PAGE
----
Further, Paramount could put some of its feature films on CBS after they've left theaters, while CBS could send reruns of its shows to Viacom's Nick at Nite or TV Land cable channels. In turn, MTV could help bring young viewers to CBS by supplying shows such as "Road Rules," or by promoting CBS's telecasts of the Grammys and the Super Bowl. And Nickelodeon's popular children's shows could make CBS a power again on Saturday mornings.
All of this would reduce the overall cost of running the network, expand audiences and attract more advertising revenue. Unless Redstone is uncommonly tightfisted, all of that money could be plowed back into more and better programs.
A small demonstration of the potential synergies between Viacom and CBS may come later this fall, when Viacom's VH1 channel airs the cable premiere of the CBS rock miniseries "Shake, Rattle & Roll" a few weeks after it appears on CBS.
The history of giant mergers teaches that synergy often works better on paper than in reality (Disney, for example, is still struggling to turn ABC around). But in a mega-media future, in a 5-million-channel world, it may be the only way to keep the humbled networks thriving. Once the gigantic management and regulatory issues raised by Viacom's takeover are sorted out, CBS's executives may be able to stop worrying about extinction and start solving a problem as old as TV itself: dreaming up a few programs people want to watch.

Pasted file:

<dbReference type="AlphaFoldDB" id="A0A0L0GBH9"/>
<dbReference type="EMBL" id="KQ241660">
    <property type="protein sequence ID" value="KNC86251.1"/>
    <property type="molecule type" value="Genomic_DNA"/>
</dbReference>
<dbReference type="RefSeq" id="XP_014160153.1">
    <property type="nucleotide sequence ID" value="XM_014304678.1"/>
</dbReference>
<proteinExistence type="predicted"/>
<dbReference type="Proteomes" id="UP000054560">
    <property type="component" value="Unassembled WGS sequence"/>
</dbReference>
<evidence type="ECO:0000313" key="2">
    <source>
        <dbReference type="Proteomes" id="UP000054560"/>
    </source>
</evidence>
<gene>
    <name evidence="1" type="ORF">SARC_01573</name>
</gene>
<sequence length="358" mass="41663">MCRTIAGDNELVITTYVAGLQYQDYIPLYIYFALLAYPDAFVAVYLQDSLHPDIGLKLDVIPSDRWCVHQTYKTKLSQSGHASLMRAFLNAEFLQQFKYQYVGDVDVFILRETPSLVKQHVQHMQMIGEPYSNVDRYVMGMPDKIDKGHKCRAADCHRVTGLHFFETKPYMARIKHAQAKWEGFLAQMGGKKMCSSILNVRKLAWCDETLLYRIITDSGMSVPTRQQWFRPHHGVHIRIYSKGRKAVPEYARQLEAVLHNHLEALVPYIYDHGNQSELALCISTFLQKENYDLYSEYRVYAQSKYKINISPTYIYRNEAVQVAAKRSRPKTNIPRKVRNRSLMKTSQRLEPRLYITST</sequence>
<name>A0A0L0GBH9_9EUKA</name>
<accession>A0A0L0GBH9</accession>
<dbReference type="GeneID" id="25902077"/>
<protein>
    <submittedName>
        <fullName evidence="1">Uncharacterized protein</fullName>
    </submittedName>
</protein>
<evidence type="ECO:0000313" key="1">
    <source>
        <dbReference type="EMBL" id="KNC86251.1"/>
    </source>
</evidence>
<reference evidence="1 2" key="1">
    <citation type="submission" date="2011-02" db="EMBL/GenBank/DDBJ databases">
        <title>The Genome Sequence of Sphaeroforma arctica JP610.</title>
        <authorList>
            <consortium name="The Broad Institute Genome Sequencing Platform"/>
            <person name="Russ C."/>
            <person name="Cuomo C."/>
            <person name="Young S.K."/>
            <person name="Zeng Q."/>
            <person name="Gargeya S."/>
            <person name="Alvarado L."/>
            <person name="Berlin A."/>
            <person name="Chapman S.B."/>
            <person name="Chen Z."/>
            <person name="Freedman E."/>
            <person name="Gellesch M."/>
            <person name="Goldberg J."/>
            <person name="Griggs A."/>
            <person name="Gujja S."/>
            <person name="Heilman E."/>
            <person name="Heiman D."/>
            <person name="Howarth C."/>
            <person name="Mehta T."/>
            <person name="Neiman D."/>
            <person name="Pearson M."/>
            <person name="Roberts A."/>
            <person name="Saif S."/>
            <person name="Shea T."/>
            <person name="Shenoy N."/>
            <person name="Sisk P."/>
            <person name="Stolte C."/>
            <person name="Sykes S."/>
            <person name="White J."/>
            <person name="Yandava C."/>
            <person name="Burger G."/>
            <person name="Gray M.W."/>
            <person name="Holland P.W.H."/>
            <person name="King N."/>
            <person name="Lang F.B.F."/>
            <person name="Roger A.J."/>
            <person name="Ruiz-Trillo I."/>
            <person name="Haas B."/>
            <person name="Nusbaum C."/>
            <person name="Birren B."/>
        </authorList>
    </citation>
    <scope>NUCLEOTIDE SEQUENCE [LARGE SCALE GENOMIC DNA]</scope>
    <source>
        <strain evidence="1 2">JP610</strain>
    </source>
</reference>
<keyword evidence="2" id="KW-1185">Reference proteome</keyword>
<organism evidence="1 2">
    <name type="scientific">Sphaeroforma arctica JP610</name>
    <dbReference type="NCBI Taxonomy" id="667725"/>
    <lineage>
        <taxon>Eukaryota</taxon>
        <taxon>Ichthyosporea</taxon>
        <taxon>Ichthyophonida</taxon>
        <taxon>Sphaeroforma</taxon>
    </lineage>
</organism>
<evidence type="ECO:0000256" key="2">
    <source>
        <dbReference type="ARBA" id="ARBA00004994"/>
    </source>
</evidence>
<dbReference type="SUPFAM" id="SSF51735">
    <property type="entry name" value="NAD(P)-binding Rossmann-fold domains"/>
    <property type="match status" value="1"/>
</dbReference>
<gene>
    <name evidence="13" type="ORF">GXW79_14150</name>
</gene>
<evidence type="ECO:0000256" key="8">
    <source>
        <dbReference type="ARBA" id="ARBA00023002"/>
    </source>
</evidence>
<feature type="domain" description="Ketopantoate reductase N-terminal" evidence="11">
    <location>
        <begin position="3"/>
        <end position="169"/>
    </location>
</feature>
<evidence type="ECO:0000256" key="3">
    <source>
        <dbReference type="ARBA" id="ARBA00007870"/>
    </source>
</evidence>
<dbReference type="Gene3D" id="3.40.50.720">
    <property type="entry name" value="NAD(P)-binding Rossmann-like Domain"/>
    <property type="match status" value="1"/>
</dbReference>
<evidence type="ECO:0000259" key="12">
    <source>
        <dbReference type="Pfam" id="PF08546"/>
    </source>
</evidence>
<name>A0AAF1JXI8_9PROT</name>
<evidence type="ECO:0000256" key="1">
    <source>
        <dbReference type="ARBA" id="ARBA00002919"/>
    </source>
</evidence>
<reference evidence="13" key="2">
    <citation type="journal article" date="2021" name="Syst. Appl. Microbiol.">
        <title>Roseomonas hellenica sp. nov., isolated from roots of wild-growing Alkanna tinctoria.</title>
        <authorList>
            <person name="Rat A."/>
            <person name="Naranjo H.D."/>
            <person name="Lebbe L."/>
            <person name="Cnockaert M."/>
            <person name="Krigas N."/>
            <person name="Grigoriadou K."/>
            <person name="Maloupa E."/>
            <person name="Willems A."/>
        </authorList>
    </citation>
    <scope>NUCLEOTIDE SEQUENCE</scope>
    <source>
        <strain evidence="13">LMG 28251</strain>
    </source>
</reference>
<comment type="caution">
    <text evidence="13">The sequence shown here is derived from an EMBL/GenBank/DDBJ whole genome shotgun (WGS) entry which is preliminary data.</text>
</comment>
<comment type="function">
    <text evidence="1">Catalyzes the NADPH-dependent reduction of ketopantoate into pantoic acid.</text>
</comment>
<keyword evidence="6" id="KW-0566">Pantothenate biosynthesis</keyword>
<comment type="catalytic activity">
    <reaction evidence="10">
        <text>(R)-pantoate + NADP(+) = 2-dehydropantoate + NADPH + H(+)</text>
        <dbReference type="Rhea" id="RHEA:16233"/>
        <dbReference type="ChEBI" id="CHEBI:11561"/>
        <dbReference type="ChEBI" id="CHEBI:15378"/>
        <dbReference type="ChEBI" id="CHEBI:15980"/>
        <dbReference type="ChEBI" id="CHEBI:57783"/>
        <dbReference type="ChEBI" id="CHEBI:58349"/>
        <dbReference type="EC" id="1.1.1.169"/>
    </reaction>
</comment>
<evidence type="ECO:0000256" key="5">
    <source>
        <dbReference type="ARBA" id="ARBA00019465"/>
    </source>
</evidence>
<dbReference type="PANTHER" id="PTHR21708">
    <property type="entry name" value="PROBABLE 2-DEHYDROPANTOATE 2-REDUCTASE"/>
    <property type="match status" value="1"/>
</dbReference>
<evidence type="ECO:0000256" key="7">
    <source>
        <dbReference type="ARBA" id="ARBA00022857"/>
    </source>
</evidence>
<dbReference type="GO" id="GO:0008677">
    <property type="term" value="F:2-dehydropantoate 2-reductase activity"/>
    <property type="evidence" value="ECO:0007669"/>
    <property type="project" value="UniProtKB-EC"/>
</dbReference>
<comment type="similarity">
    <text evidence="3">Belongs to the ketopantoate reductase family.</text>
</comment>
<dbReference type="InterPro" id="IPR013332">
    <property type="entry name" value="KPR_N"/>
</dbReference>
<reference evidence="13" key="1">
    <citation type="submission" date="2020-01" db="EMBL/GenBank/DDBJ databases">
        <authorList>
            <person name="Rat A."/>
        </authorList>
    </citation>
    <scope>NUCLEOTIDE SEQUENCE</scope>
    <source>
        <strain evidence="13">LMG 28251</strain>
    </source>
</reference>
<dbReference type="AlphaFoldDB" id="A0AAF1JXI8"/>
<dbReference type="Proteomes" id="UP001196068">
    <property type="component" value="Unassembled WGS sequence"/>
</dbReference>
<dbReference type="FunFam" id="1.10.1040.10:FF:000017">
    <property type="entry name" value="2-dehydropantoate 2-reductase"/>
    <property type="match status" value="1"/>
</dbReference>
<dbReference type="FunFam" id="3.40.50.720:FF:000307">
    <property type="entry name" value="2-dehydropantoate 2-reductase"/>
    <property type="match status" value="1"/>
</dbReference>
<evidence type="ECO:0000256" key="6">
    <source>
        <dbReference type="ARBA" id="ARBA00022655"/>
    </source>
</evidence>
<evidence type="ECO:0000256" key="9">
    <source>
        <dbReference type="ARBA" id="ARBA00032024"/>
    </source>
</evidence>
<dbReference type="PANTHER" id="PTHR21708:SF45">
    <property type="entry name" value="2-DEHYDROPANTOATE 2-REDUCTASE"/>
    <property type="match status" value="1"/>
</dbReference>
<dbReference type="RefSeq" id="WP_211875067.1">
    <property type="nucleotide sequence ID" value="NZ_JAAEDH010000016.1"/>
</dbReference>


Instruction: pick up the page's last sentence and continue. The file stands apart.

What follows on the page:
Paul Farhi, a reporter for The Post's Style section, writes about the television industry and pop culture.
CAPTION: Although cable television occasionally produces a critically acclaimed show such as "The Sopranos" (top left), only the networks can afford to churn out enough original programing--from "60 Minutes" to "Friends" to "ER"--to fill a prime-time schedule night after night.